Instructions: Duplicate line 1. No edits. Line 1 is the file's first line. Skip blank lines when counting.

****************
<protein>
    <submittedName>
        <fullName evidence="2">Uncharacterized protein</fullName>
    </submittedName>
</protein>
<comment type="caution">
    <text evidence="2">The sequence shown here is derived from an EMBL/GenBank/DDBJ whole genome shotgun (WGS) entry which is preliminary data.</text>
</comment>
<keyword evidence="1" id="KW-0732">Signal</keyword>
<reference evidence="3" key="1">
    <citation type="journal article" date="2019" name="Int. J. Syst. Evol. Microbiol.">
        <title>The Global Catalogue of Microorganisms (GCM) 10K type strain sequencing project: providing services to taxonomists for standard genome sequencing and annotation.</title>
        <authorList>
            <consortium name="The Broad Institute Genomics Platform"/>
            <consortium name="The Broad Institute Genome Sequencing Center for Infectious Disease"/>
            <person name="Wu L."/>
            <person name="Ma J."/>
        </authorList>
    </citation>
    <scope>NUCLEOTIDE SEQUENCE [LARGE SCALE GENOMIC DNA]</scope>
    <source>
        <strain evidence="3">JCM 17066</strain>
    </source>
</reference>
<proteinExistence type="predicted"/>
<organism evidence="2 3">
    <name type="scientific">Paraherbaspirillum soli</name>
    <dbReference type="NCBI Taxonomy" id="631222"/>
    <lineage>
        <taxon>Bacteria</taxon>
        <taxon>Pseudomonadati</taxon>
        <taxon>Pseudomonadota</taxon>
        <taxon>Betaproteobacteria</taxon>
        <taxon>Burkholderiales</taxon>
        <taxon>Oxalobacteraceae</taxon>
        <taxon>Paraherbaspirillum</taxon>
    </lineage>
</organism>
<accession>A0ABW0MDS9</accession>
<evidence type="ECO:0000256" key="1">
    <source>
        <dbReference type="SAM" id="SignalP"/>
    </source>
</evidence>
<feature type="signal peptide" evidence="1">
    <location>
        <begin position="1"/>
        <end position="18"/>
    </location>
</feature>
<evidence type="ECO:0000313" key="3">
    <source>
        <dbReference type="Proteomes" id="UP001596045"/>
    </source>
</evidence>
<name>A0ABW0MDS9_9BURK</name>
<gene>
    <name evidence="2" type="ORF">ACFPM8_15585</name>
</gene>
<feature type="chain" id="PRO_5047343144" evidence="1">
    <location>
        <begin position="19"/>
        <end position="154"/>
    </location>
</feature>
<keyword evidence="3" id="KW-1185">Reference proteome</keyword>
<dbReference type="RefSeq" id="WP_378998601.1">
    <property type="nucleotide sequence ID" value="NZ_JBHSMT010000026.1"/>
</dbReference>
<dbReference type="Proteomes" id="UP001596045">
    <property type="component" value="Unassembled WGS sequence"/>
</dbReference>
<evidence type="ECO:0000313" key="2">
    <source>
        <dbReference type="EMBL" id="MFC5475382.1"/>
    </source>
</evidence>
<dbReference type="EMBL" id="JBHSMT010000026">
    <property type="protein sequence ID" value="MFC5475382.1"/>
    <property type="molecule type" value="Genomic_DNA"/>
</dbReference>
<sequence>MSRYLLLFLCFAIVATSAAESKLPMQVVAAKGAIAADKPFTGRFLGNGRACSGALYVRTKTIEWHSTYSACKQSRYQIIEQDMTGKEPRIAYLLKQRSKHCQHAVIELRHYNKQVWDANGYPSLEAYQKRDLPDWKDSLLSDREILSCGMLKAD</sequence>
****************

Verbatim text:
<protein>